Motorists rescued, fed, kept warm during travel on Friday
Michael Santaferrara got up early Friday morning to drive from Cazenovia to see his sisters in the western part of the state. He thought all was well while after driving about 140 miles on the Thruway.
“Then they closed it because of all the crashes,” the New York City visitor told The Batavian Friday night. “Once I left the Thruway, my whole world changed. Within seconds, I felt like I was in the Arctic. It was a complete whiteout. I was driving five miles an hour looking for what I was hoping was a road.”
By the volume of 911 calls and observations of emergency responders out there, Santaferrara was not alone.
He was, though, perhaps one of the luckier ones. After pulling off the Thruway and onto rural side roads — he described as “just like going from one white canvas to the next” — he arrived at the intersection near Pembroke Central School. Oakfield firefighters were on scene directing and assisting traffic.
Santaferrara was asked where he was headed to, and he replied, “Lewiston,” which prompted a tepid response to attempt it at his own risk. There had been many accidents and vehicles off the road by that point, and emergency responders weren’t encouraging anyone to be driving if possible.
He asked where he could go to just get off the road for a while, and they directed him to the Oakfield fire hall. That wasn’t as easy as it sounded. En route, Santaferrara encountered a few different detours caused by accidents, and coupled with whiteout conditions, he was just hoping to find his destination.
“I just looked down the road and saw all white. It was a pure whiteout,” he said, after driving a bit farther down the road and pulling into a driveway. “I was tempted to knock on the door. I went back to the intersection, and they were all gone.”
He put Oakfield Fire Station into his phone and finally arrived to safety. Well, sort of. He was in the general area but could not even see the building. He tried opening and knocking on doors along parts of the facility before finding the right entryway. And there they were, others who were rescued and a group of firefighters taking care of them.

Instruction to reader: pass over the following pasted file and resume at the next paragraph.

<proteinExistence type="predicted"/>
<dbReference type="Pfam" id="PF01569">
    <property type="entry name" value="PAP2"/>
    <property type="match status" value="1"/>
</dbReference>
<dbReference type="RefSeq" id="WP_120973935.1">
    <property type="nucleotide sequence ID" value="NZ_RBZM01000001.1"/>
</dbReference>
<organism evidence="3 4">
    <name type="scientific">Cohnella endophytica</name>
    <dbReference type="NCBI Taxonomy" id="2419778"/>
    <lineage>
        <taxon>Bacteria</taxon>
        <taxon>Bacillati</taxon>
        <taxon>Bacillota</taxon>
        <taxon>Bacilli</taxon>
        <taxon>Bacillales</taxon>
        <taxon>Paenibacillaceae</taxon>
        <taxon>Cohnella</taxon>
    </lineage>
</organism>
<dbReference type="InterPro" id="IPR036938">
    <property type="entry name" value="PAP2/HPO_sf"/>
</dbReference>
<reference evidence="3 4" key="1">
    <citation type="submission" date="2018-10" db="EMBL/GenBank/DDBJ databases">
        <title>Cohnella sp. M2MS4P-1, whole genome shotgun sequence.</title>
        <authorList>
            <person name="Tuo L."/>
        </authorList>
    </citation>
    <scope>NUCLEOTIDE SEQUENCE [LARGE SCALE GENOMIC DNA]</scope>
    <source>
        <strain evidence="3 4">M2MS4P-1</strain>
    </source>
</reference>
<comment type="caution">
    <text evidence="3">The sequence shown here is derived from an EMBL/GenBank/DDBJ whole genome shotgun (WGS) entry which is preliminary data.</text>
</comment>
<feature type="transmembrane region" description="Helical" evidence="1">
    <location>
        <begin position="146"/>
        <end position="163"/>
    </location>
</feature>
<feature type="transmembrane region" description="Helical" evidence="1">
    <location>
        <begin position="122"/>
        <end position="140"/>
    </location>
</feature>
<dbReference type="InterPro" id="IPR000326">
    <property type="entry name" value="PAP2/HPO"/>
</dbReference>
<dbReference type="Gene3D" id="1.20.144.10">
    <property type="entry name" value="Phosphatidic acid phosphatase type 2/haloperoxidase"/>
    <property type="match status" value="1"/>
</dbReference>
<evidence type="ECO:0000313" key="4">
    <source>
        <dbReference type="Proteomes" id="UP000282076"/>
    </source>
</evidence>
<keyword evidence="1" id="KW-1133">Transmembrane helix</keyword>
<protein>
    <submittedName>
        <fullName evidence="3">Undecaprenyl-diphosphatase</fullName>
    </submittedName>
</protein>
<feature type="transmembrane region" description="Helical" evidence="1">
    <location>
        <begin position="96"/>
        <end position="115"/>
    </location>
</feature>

“They had already saved a family with a baby and a dog,” Santaferrara said. “They fed us all and gave us towels to dry ourselves, and we just hung out there, kept warm, and then they drove us to a hotel they recommended.”
There was also a couple traveling from Connecticut and yet another pair trying to drive to Canada. Although he had grown up in Syracuse, Santaferrara has lived in NYC for nearly four decades, he said.
“This is winter amplified,” he said, adding that his sisters offered to come and get him. "I said, ‘no way I am letting you come to get me.’ I was in it; I could see what I was going through. The 100 percent opacity … It’s the worst I’ve ever experienced in my life.”
Despite the dicey trip, Santaferrara was thankful for towels to dry off his snow-covered face, body and hands; for the comforting nourishment of grilled cheese sandwiches and beverages; and for the genuine kindness from the firefighters themselves.
“They were really hospitable, warm, and really welcoming,” he said. “I literally thought I would be stranded in it … in the middle of nowhere. I never had my fingers and face freeze that fast.”
Oakfield Fire Hall served as a warming station for the storm, firefighter Bill Sturgeon said. He agreed that it's been one of the worst storms ever -- and that's during his 32-year career as a firefighter. He transported folks to a hotel in Batavia when needed.
"It has to be among the top one to two storms I've ever been through ... visibility-wise. There had to be 15 to 20 cars off the road between Fisher Road and the village line. I felt bad, but I couldn't stop," Sturgeon said later Friday night. "We have more people that were brought into the fire hall. The captain was driving home and saw a couple and picked them up; one had asthma. But an ambulance crew was here to help."
(See a personal account about driving in the storm.)
There were several helpers, including those from unexpected places. When Santaferrara walked into the fire hall, there was a goosebump moment: the contact page of his late mom and dad popped up on his phone.
“That made you feel like they were looking after you,” he said.
His luck continued when he got the last available room at a city hotel, he said. With his trail mix snack running low, he was ready to stay put nonetheless until it was deemed safe to travel. His vehicle remains at the fire hall, and firefighters have offered to pick him up and bring him back to the station when that moment comes.
“I feel incredibly grateful,” he said.
Top Photo: Members of Oakfield Fire Rescue during a brief lull from rescuing motorists stranded in the wintry conditions Friday in Genesee County; the truck ready for action, above. Photos submitted by Michael Santaferrara, who was taken to a Batavia hotel after getting stuck in white-outs while enroute to Lewiston.